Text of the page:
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Are Injunctions Stayed on Appeal? Cal. Supreme Court Says Issue Is "Ripe for Reexamination"

The California Supreme Court in *Daly v. San Bernardino County Board of Supervisors* (Aug. 9, 2021) ___ Cal.5th ___ has decided one particular area of the law is unclear and needs "reexamination." When a trial court grants an injunction, and the injunction is appealed, does the injunction still apply during the appeal?

When the Board of Supervisors of San Bernardino violated open-meeting requirements in removing and replacing one of its members, the challenger and a citizen group filed suit and obtained an injunction requiring the Board to rescind the appointment and seat a replacement pursuant to the county charter.

But the Board was not done yet. Hoping to keep the incumbent in office long enough for the upcoming election (see this interesting coverage), the Board appealed, and under Code of Civil Procedure section 916, an appeal automatically stays the order on appeal. But the Court of Appeal denied the Board's petition for supersedeas to effect the stay.

The Supreme Court reversed. And its opinion is a letter to the state legislature to reconsider the appellate stay law.

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Appellant Disobeyed Injunction, Incorrectly Believing Her Appeal Stayed It; Appeal Dismissed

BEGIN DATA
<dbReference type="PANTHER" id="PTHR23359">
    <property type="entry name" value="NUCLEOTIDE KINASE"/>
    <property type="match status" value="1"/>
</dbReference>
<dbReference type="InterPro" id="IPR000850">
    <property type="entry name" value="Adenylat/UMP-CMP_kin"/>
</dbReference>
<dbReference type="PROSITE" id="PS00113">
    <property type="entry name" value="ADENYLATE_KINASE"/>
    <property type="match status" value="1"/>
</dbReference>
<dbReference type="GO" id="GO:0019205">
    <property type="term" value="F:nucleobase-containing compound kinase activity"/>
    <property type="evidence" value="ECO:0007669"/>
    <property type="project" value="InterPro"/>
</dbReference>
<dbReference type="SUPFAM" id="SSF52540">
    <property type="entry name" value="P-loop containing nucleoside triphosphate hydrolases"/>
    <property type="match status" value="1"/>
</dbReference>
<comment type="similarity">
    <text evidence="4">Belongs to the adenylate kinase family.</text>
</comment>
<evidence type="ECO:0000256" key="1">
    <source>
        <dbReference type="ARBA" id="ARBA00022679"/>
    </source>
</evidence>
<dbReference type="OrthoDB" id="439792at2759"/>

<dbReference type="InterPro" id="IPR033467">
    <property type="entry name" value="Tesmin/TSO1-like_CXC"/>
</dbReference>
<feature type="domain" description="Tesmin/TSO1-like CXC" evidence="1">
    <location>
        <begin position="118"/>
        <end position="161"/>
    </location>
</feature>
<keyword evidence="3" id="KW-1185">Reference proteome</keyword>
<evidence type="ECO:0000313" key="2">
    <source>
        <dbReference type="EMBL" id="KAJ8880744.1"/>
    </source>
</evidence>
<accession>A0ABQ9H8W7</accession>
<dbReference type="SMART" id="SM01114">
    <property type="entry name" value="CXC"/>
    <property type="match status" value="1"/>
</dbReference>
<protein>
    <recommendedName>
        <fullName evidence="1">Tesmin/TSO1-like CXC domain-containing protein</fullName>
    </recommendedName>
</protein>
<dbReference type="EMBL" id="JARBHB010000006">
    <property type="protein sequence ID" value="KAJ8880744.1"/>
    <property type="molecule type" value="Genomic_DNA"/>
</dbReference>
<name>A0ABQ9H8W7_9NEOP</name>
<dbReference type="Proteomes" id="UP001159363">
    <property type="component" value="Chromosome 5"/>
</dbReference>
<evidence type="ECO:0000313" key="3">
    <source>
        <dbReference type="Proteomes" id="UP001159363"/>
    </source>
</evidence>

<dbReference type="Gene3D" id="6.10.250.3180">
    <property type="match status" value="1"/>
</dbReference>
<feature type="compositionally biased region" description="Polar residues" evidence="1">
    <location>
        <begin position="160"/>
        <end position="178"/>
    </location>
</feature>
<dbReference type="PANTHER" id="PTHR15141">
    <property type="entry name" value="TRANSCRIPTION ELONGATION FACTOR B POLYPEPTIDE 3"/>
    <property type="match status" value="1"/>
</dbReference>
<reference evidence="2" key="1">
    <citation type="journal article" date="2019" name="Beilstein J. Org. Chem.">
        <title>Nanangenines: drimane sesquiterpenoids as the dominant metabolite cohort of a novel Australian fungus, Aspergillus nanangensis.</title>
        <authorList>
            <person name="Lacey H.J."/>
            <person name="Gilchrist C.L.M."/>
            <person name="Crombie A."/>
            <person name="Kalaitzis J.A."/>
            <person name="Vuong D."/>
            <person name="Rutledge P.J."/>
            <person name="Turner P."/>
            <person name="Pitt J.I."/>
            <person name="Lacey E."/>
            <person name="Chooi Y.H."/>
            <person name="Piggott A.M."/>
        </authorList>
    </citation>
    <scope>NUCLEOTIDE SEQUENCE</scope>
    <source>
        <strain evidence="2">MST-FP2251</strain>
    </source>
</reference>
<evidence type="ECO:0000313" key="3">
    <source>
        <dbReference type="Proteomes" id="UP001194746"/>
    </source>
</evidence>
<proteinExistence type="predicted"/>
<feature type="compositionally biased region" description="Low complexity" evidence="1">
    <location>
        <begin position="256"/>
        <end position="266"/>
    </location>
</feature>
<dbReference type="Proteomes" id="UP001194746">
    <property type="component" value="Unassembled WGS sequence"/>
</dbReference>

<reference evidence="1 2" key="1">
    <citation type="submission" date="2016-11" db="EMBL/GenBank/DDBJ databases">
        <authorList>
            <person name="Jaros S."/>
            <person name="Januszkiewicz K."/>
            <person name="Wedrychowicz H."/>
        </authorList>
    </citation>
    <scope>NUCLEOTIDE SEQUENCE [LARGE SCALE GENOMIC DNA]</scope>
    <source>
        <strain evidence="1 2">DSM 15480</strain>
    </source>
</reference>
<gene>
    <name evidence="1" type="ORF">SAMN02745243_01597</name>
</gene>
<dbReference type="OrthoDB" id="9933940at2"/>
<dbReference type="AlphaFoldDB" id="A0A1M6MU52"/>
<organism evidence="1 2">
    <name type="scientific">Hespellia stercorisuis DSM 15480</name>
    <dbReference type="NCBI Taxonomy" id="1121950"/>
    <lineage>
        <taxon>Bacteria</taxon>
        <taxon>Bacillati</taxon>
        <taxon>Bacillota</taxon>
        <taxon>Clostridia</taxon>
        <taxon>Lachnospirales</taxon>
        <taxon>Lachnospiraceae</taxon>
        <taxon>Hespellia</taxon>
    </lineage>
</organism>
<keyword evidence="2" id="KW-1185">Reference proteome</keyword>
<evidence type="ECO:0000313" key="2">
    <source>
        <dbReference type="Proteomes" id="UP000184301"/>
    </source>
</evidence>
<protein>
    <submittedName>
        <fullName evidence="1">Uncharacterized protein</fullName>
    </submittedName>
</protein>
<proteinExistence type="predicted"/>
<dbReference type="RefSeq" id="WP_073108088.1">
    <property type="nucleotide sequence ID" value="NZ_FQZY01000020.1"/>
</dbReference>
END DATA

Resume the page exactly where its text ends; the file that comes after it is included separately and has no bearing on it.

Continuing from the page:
Did you know that, when you appeal a mandatory preliminary injunction, the injunction is automatically stayed? An appeal in that instance can be very powerful.

But when is an injunction truly mandatory? Whether an appeal is mandatory or prohibitory can be very tricky to determine. Getting it wrong can be devastating, as the appellant learned in Chanin v. Community Rebuild Partners (D2d5 Apr. 23, 2021) no. B299188 (nonpub. opn.).

The Second District Court of Appeal disagreed that the injunction was mandatory in nature, and concluded the appellant was trying to take advantage of a status quo favorable to her. And because the appellant did not bother to test the proposition in a motion to stay in the trial court, or a petition for writ of supersedeas in the Court of Appeal, the court concluded her failure to comply with the injunction amounted to a willful disobedience giving rise to disentitlement of her right to appeal.